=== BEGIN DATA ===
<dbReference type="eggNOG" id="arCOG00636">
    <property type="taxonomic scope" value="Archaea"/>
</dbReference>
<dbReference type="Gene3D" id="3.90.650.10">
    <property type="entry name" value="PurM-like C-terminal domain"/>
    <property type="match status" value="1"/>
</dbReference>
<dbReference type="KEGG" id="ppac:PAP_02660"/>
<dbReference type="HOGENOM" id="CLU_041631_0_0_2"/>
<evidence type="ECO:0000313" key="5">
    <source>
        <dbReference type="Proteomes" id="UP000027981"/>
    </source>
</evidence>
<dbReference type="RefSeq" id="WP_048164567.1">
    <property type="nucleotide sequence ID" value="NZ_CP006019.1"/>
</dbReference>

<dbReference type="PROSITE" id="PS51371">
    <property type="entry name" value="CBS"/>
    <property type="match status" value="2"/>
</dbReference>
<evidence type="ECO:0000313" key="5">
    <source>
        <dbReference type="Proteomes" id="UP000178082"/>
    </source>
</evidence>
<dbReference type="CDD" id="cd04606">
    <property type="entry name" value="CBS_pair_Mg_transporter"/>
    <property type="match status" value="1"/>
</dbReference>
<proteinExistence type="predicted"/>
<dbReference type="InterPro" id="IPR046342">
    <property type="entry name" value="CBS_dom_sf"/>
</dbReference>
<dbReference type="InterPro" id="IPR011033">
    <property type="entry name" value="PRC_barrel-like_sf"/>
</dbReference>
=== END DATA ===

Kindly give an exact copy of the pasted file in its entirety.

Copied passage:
<dbReference type="eggNOG" id="arCOG00636">
    <property type="taxonomic scope" value="Archaea"/>
</dbReference>
<dbReference type="Gene3D" id="3.90.650.10">
    <property type="entry name" value="PurM-like C-terminal domain"/>
    <property type="match status" value="1"/>
</dbReference>
<dbReference type="KEGG" id="ppac:PAP_02660"/>
<dbReference type="HOGENOM" id="CLU_041631_0_0_2"/>
<evidence type="ECO:0000313" key="5">
    <source>
        <dbReference type="Proteomes" id="UP000027981"/>
    </source>
</evidence>
<dbReference type="RefSeq" id="WP_048164567.1">
    <property type="nucleotide sequence ID" value="NZ_CP006019.1"/>
</dbReference>

<dbReference type="PROSITE" id="PS51371">
    <property type="entry name" value="CBS"/>
    <property type="match status" value="2"/>
</dbReference>
<evidence type="ECO:0000313" key="5">
    <source>
        <dbReference type="Proteomes" id="UP000178082"/>
    </source>
</evidence>
<dbReference type="CDD" id="cd04606">
    <property type="entry name" value="CBS_pair_Mg_transporter"/>
    <property type="match status" value="1"/>
</dbReference>
<proteinExistence type="predicted"/>
<dbReference type="InterPro" id="IPR046342">
    <property type="entry name" value="CBS_dom_sf"/>
</dbReference>
<dbReference type="InterPro" id="IPR011033">
    <property type="entry name" value="PRC_barrel-like_sf"/>
</dbReference>